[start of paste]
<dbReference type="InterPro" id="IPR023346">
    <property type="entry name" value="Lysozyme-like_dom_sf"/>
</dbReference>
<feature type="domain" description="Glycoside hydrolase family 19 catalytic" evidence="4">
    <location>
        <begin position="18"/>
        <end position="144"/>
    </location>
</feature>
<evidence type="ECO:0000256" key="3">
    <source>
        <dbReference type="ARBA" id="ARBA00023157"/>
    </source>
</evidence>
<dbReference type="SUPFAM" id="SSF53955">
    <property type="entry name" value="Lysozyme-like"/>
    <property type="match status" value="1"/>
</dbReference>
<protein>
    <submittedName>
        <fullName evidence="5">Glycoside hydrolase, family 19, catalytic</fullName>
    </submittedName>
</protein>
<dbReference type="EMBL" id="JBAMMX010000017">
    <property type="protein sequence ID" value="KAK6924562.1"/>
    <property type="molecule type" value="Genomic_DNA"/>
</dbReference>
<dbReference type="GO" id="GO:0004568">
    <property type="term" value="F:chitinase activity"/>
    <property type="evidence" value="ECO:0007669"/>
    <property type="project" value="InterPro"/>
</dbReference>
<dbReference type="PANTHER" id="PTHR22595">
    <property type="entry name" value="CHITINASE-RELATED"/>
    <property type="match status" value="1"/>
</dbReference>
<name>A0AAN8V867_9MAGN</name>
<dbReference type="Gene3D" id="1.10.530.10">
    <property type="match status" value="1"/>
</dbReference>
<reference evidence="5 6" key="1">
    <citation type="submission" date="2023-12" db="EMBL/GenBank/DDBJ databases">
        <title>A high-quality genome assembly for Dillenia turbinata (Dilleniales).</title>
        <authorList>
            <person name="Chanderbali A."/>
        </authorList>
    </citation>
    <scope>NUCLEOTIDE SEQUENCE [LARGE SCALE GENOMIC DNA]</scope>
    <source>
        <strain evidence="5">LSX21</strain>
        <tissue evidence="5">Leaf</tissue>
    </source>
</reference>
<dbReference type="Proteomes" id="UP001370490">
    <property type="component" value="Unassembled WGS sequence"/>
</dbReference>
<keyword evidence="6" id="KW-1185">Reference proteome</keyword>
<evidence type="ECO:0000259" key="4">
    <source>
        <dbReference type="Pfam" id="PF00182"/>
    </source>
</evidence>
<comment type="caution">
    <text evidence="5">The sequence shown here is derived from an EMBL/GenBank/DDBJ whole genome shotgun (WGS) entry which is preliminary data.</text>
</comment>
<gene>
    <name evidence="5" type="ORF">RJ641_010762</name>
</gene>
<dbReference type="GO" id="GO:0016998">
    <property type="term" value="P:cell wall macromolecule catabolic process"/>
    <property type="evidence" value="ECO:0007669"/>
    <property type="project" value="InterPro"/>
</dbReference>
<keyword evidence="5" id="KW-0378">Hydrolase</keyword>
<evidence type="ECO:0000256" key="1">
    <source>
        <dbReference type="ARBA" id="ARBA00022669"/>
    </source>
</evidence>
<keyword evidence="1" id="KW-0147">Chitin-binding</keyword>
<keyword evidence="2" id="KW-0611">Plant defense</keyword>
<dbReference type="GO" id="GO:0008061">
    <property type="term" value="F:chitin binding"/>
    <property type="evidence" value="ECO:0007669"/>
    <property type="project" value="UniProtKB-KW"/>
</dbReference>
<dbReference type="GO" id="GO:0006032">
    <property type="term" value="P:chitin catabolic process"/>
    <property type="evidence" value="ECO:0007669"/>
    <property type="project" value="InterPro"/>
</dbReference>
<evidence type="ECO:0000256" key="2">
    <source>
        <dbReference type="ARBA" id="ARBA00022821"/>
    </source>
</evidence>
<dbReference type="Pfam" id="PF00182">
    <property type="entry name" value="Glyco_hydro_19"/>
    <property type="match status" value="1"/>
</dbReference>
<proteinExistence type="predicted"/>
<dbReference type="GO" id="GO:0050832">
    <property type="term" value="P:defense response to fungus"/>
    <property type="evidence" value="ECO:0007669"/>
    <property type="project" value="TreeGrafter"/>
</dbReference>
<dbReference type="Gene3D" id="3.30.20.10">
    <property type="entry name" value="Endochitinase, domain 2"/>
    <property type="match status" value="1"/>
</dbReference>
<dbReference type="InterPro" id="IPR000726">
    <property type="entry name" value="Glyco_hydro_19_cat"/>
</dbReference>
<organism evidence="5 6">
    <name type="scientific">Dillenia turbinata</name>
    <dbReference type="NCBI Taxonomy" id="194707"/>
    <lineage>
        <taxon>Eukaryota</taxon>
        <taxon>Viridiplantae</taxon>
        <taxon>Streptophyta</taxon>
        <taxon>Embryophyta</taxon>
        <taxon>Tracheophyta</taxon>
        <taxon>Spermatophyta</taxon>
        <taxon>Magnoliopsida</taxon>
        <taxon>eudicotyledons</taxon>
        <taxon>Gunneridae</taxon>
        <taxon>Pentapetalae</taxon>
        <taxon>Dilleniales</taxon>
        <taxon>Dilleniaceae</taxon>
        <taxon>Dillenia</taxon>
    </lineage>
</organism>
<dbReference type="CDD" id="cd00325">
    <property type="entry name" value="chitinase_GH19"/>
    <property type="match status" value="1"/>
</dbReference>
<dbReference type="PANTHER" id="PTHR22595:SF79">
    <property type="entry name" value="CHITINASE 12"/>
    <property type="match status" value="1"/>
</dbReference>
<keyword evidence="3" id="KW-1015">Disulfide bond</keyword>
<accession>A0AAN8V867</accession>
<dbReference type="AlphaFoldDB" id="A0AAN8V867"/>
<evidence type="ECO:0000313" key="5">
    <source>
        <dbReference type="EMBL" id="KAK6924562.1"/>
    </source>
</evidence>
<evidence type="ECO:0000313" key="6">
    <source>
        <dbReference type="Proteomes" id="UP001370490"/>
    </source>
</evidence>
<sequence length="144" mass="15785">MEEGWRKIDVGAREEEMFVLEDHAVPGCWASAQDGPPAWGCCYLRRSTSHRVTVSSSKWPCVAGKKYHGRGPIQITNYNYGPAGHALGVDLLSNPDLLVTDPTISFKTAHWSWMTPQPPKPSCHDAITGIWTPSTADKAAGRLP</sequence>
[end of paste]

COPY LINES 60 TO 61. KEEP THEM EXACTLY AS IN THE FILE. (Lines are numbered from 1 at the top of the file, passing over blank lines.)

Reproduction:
        <dbReference type="Pfam" id="PF00182"/>
    </source>